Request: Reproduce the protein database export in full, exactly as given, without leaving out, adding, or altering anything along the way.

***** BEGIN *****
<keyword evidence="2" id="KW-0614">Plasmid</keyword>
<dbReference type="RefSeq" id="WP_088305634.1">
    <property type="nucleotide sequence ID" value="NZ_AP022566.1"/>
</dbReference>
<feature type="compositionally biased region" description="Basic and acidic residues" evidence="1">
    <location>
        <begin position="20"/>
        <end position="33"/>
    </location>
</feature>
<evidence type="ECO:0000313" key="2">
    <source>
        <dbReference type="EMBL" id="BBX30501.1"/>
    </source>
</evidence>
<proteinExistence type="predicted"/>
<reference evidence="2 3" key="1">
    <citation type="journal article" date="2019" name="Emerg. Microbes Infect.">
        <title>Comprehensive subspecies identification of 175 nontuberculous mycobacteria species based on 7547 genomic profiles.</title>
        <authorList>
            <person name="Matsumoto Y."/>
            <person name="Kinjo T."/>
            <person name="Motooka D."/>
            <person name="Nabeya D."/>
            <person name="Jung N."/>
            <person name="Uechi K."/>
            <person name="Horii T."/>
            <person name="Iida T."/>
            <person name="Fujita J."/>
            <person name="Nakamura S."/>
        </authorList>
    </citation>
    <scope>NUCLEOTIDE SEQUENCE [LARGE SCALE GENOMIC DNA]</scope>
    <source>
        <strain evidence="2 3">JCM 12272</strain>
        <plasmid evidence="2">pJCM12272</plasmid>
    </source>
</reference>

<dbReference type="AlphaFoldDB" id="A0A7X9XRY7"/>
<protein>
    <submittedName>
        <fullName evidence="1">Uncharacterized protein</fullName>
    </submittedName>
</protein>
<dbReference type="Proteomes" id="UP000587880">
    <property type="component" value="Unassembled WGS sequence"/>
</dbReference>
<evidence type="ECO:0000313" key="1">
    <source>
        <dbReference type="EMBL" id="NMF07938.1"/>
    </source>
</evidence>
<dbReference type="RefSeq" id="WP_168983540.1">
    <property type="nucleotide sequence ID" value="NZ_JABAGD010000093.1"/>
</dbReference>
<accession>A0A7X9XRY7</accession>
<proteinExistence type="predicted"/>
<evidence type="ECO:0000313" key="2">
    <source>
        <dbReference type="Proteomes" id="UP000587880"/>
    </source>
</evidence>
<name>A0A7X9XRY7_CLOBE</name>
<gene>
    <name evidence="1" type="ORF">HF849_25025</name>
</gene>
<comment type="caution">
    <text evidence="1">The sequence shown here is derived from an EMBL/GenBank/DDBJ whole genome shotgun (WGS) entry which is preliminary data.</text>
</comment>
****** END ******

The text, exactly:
<keyword evidence="2" id="KW-0614">Plasmid</keyword>
<dbReference type="RefSeq" id="WP_088305634.1">
    <property type="nucleotide sequence ID" value="NZ_AP022566.1"/>
</dbReference>
<feature type="compositionally biased region" description="Basic and acidic residues" evidence="1">
    <location>
        <begin position="20"/>
        <end position="33"/>
    </location>
</feature>
<evidence type="ECO:0000313" key="2">
    <source>
        <dbReference type="EMBL" id="BBX30501.1"/>
    </source>
</evidence>
<proteinExistence type="predicted"/>
<reference evidence="2 3" key="1">
    <citation type="journal article" date="2019" name="Emerg. Microbes Infect.">
        <title>Comprehensive subspecies identification of 175 nontuberculous mycobacteria species based on 7547 genomic profiles.</title>
        <authorList>
            <person name="Matsumoto Y."/>
            <person name="Kinjo T."/>
            <person name="Motooka D."/>
            <person name="Nabeya D."/>
            <person name="Jung N."/>
            <person name="Uechi K."/>
            <person name="Horii T."/>
            <person name="Iida T."/>
            <person name="Fujita J."/>
            <person name="Nakamura S."/>
        </authorList>
    </citation>
    <scope>NUCLEOTIDE SEQUENCE [LARGE SCALE GENOMIC DNA]</scope>
    <source>
        <strain evidence="2 3">JCM 12272</strain>
        <plasmid evidence="2">pJCM12272</plasmid>
    </source>
</reference>

<dbReference type="AlphaFoldDB" id="A0A7X9XRY7"/>
<protein>
    <submittedName>
        <fullName evidence="1">Uncharacterized protein</fullName>
    </submittedName>
</protein>
<dbReference type="Proteomes" id="UP000587880">
    <property type="component" value="Unassembled WGS sequence"/>
</dbReference>
<evidence type="ECO:0000313" key="1">
    <source>
        <dbReference type="EMBL" id="NMF07938.1"/>
    </source>
</evidence>
<dbReference type="RefSeq" id="WP_168983540.1">
    <property type="nucleotide sequence ID" value="NZ_JABAGD010000093.1"/>
</dbReference>
<accession>A0A7X9XRY7</accession>
<proteinExistence type="predicted"/>
<evidence type="ECO:0000313" key="2">
    <source>
        <dbReference type="Proteomes" id="UP000587880"/>
    </source>
</evidence>
<name>A0A7X9XRY7_CLOBE</name>
<gene>
    <name evidence="1" type="ORF">HF849_25025</name>
</gene>
<comment type="caution">
    <text evidence="1">The sequence shown here is derived from an EMBL/GenBank/DDBJ whole genome shotgun (WGS) entry which is preliminary data.</text>
</comment>